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Opinion | A Divide Over the C.D.C.’s Revised Rules on Masks

To the Editor:

Re “Mask, or No? Much to Weigh in Latest Rules” (front page, May 16):

Lost in the chaotic responses to the C.D.C.’s revised guidance on mask wearing and social distancing for fully vaccinated Americans is a fundamental distinction: “Following the science” is not the same as crafting responsible public policy.

Though well intentioned, and no doubt influenced by political and public pressures, the C.D.C. policy downplays the fact that a substantial majority of Americans are not yet fully vaccinated and cannot all be trusted to follow masking and social distance advice. It also places an unfair burden on businesses — and especially their frontline employees — to enforce masking policies. As we have seen, previous mask mandates have led to disruption and violence. Now, confusion is rampant.

Mandatory masking for mass transportation but not for concerts and other large indoor gatherings makes no sense. We worry about the under-12 population, who remain singled out for mask wearing — an unfair, potentially stigmatizing burden on youngsters.

The C.D.C. needs to return to the drawing board with a clearer focus on responsible public policies for all Americans.

Vicki L.W. Graff
Harvey J. Graff
Columbus, Ohio

To the Editor:

Re “Experts Expected Mandates on Masks to Stand for a Year” (news article, May 15):

The new C.D.C. guidelines that permit going without a mask for the fully vaccinated in most day-to-day activities in the United States are both welcome and surprising. According to your survey of hundreds of epidemiologists outside the C.D.C., they are no doubt surprised, too.

Opinion Conversation
Questions surrounding the Covid-19 vaccine and its rollout.

All along, this crisis has been a fluid one. And so public policy has labored along in fits and starts, and the country is now ready to try to get things moving.

All along, there have been those who have been less cautious. There will continue to be many who will remain more cautious.

What we are being told, I believe, is that if you are fully vaccinated, you are no longer a serious risk to yourself or others. We should not be afraid to hear good news. We seem to be out of practice.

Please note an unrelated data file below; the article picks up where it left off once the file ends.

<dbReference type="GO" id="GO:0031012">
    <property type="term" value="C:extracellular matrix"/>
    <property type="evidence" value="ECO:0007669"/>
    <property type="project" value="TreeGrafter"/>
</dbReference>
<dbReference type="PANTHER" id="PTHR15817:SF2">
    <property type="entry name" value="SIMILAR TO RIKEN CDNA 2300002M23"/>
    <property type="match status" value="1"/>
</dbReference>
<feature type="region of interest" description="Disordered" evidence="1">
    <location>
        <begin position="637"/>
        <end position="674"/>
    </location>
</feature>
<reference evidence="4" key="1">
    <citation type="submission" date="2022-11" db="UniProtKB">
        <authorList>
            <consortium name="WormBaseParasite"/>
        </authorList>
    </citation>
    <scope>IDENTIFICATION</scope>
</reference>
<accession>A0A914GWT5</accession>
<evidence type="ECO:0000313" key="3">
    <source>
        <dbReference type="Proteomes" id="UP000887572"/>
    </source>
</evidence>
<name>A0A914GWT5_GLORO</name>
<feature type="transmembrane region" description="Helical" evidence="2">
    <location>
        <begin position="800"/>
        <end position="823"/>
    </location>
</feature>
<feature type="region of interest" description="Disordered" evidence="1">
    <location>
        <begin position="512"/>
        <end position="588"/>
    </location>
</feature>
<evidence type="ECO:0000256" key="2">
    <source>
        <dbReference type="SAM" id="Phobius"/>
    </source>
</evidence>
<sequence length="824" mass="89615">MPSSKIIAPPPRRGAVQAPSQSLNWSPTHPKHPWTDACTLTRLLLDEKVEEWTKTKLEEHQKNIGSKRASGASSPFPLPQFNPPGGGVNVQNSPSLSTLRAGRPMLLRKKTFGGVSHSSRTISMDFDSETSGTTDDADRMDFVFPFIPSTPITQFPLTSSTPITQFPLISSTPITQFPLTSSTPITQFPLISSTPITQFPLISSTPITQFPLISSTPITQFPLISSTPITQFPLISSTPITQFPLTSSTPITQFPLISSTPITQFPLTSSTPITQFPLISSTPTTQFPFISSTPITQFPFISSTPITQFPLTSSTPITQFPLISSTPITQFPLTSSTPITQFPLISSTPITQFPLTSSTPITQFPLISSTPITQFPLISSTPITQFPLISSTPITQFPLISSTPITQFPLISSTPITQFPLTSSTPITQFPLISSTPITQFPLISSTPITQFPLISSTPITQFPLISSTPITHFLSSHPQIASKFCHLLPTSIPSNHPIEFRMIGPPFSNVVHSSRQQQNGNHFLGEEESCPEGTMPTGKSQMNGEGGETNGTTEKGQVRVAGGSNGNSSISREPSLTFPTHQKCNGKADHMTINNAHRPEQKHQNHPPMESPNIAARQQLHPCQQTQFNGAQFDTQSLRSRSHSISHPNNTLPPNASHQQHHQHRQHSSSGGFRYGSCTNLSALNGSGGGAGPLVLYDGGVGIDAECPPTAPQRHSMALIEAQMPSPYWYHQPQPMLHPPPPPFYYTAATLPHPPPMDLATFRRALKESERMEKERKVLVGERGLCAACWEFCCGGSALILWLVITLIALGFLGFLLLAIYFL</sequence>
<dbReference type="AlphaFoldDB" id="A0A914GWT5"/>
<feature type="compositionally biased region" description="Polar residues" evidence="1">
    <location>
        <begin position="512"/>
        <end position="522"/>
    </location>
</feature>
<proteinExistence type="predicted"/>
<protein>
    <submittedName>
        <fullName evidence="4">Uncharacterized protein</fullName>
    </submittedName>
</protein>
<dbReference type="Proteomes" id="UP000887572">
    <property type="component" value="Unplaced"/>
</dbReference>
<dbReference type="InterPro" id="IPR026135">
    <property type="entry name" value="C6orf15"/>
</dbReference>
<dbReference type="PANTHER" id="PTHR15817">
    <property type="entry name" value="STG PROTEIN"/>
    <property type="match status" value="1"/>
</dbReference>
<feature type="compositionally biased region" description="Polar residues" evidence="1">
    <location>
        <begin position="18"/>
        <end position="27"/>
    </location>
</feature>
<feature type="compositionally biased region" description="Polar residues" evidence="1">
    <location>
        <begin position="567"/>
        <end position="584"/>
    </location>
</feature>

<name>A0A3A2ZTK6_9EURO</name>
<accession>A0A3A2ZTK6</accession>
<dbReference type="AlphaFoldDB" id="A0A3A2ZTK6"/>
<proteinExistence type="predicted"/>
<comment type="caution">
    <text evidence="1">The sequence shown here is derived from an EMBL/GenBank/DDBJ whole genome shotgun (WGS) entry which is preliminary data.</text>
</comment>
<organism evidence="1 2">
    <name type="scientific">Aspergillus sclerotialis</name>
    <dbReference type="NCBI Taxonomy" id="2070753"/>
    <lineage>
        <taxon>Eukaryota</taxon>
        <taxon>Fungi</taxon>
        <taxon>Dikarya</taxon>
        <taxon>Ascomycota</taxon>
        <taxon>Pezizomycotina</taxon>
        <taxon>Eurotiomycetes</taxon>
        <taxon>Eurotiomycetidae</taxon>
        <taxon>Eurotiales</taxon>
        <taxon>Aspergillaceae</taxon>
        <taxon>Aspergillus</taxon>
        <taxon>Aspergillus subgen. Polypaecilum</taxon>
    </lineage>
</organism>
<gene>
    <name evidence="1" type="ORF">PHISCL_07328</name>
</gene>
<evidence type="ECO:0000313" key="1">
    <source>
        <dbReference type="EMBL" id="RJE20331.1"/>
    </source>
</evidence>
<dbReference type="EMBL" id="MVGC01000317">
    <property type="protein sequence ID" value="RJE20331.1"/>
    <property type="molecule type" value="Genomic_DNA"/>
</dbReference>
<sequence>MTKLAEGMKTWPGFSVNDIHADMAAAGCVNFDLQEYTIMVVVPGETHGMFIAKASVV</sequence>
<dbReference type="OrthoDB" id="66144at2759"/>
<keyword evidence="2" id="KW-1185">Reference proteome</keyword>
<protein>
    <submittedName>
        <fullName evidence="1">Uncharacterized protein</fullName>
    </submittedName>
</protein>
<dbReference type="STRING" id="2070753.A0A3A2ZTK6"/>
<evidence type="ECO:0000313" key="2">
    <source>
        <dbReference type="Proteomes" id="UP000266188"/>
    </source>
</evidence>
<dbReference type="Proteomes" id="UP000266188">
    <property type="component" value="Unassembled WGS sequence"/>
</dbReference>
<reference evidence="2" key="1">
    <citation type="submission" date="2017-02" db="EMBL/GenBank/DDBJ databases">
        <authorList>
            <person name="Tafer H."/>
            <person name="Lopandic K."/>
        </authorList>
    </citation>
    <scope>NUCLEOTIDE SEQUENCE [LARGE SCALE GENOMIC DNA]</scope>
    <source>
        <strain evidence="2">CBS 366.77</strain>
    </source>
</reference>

Bruce Neuman
Water Mill, N.Y.

To the Editor:

The new C.D.C. guidelines regarding masking are misguided. The media often point to Israel as a source of statistics regarding vaccination success. However, in Israel, which has a much higher vaccination rate, all indoor public spaces are required to enforce masking of all workers and patrons regardless of vaccination status. Any other rules are unenforceable and put a large swath of the population at risk.

I, and most other people, can avoid restaurants, shops, etc. I cannot avoid my apartment building corridors or elevators. In my case, the C.D.C. guidelines would allow my building manager to put my family members’ lives at risk.

Hanna Shapira
Philadelphia

To the Editor:

Since the C.D.C. announcement I feel like a kid on the last day of school — excited, upbeat, hopeful. Because I trust the science, I am frankly puzzled by the number of fully vaccinated people who are so worried about whether others who unmask are vaccinated. The risk is that there will be an increase in serious cases among the unvaccinated, but being vaccinated means that one risks, at most, a minor infection.

Personally, I will continue to wear a mask where it is mandated or where I am specifically requested to do so. That said, I feel liberated and it feels great!

Anne-Marie Hislop
Chicago

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